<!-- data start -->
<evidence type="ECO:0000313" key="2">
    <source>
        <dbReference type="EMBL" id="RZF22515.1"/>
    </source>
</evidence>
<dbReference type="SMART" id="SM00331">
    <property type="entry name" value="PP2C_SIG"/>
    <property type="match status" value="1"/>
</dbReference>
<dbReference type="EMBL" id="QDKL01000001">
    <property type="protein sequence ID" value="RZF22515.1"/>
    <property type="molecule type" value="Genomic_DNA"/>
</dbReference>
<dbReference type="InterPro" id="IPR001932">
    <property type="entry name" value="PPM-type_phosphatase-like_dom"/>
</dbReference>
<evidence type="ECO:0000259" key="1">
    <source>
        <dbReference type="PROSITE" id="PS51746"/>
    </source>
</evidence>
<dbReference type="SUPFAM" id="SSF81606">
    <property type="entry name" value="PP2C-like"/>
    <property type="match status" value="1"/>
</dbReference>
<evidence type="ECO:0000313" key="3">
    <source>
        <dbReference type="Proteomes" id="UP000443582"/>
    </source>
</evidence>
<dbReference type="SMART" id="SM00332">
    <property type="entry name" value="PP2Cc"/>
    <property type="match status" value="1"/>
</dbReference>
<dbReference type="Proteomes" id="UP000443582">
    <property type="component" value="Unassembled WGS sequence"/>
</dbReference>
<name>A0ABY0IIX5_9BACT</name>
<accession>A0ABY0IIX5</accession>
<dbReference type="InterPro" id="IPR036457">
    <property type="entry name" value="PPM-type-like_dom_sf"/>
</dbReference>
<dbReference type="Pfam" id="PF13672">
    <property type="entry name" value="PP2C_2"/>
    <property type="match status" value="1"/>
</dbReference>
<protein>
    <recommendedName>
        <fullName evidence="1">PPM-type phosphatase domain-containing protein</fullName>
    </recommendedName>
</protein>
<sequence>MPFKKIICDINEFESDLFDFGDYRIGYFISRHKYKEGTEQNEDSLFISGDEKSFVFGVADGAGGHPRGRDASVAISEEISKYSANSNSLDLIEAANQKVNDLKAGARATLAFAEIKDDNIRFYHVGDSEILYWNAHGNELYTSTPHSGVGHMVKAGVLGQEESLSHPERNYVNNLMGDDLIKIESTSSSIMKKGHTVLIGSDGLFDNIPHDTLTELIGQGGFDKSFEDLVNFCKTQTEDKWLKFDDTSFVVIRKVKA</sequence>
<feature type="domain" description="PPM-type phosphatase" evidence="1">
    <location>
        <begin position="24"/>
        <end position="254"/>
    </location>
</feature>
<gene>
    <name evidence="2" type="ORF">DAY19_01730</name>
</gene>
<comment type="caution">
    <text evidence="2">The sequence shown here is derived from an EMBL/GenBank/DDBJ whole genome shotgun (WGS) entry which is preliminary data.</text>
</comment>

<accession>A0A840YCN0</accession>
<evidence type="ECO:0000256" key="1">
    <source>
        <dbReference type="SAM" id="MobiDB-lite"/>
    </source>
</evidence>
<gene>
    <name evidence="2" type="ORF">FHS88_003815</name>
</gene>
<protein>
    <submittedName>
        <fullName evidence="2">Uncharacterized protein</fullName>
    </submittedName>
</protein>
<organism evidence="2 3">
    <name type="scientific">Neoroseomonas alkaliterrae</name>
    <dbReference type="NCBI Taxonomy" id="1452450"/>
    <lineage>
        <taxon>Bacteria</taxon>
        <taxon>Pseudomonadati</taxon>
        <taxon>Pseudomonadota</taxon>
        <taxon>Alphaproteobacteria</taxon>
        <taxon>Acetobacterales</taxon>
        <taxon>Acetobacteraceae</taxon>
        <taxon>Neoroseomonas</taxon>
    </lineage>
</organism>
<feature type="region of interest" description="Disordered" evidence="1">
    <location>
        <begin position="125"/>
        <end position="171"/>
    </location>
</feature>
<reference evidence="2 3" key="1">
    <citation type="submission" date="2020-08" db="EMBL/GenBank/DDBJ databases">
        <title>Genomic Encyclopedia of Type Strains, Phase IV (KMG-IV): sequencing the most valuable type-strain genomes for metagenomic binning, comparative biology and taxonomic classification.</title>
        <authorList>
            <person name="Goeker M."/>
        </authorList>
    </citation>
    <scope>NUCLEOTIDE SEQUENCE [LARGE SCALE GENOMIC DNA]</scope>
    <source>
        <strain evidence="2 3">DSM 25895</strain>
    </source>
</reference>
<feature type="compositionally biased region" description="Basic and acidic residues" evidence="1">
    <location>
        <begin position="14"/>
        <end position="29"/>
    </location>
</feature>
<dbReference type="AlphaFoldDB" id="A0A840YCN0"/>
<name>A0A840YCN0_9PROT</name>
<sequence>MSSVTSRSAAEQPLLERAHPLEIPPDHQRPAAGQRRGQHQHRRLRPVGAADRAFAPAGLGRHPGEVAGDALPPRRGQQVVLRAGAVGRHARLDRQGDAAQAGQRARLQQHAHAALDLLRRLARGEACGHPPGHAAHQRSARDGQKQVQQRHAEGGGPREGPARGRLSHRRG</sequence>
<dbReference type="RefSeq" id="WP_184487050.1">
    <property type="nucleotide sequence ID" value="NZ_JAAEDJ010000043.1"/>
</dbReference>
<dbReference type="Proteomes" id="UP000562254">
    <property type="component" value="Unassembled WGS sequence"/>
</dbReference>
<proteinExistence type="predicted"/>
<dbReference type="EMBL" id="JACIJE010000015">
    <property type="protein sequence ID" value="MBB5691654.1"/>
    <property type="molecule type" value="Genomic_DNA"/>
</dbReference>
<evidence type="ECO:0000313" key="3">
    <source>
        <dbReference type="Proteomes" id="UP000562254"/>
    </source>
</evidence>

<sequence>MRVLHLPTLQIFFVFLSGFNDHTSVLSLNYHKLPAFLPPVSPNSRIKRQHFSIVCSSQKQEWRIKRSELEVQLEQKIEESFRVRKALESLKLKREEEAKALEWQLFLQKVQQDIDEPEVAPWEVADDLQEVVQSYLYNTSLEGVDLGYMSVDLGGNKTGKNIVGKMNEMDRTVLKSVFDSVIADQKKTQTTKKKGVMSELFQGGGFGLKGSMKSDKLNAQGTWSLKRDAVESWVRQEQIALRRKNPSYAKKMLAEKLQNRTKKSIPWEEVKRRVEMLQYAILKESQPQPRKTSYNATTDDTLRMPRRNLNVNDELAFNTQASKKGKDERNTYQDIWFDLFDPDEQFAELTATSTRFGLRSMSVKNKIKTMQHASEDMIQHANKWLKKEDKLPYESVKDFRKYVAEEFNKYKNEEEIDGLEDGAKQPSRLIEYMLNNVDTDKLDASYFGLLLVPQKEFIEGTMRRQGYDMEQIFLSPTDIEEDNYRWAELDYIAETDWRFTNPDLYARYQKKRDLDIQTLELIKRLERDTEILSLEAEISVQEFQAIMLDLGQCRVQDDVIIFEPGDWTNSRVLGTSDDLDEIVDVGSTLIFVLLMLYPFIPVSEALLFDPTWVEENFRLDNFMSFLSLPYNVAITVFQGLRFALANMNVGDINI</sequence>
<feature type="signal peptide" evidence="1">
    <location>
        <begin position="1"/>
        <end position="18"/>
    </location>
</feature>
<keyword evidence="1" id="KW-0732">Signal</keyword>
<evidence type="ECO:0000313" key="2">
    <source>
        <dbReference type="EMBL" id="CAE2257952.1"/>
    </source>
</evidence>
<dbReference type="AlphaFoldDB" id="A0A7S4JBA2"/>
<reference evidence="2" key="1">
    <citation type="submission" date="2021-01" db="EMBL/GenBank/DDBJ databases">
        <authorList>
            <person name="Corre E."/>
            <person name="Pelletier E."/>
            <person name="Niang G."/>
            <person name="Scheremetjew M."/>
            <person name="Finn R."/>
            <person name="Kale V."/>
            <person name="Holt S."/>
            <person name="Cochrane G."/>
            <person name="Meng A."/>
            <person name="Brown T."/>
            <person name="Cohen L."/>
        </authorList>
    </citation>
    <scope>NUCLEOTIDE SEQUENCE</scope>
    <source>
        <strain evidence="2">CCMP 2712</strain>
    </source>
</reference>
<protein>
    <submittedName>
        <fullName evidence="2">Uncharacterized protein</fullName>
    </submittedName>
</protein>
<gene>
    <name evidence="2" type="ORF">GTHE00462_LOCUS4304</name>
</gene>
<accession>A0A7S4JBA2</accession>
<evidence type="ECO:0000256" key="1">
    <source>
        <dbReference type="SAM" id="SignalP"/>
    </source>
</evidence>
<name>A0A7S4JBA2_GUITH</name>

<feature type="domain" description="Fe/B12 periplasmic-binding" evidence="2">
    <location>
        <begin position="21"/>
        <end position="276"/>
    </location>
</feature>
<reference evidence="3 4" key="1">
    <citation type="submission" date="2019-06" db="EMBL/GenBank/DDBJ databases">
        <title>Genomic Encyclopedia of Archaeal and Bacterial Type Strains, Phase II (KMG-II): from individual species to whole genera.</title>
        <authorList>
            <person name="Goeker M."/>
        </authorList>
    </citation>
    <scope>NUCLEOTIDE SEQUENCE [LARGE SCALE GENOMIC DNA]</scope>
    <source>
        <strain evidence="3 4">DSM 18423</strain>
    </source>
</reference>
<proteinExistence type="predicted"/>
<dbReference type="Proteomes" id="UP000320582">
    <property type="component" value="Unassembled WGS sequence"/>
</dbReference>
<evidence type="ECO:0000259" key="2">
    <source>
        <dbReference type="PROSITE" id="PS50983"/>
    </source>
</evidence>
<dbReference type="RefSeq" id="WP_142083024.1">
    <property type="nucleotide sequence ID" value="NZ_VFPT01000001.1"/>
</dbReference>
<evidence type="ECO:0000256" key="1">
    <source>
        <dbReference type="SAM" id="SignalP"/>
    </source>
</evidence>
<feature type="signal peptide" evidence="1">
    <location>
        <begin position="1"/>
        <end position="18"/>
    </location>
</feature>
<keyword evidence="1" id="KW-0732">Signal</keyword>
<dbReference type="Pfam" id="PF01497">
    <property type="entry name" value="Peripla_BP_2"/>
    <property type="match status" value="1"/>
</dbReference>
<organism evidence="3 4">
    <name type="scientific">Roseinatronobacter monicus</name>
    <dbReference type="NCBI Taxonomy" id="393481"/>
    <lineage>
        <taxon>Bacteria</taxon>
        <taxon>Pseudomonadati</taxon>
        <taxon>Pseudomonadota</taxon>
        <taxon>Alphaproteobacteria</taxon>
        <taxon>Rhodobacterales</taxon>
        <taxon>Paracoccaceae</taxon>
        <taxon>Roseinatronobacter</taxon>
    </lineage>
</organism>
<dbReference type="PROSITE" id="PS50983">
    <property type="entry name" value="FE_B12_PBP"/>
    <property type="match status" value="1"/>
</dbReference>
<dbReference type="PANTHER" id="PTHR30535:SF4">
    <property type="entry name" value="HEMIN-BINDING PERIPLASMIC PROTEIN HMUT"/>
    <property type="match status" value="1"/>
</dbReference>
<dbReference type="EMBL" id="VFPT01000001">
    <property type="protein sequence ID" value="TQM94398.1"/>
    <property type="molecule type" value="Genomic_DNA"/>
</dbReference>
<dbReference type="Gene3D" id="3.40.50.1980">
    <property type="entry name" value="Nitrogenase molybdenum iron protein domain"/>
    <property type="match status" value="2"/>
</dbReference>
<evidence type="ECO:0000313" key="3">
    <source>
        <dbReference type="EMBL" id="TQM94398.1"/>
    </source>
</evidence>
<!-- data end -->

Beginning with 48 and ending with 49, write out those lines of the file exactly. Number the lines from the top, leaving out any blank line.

    <recommendedName>
        <fullName evidence="1">PPM-type phosphatase domain-containing protein</fullName>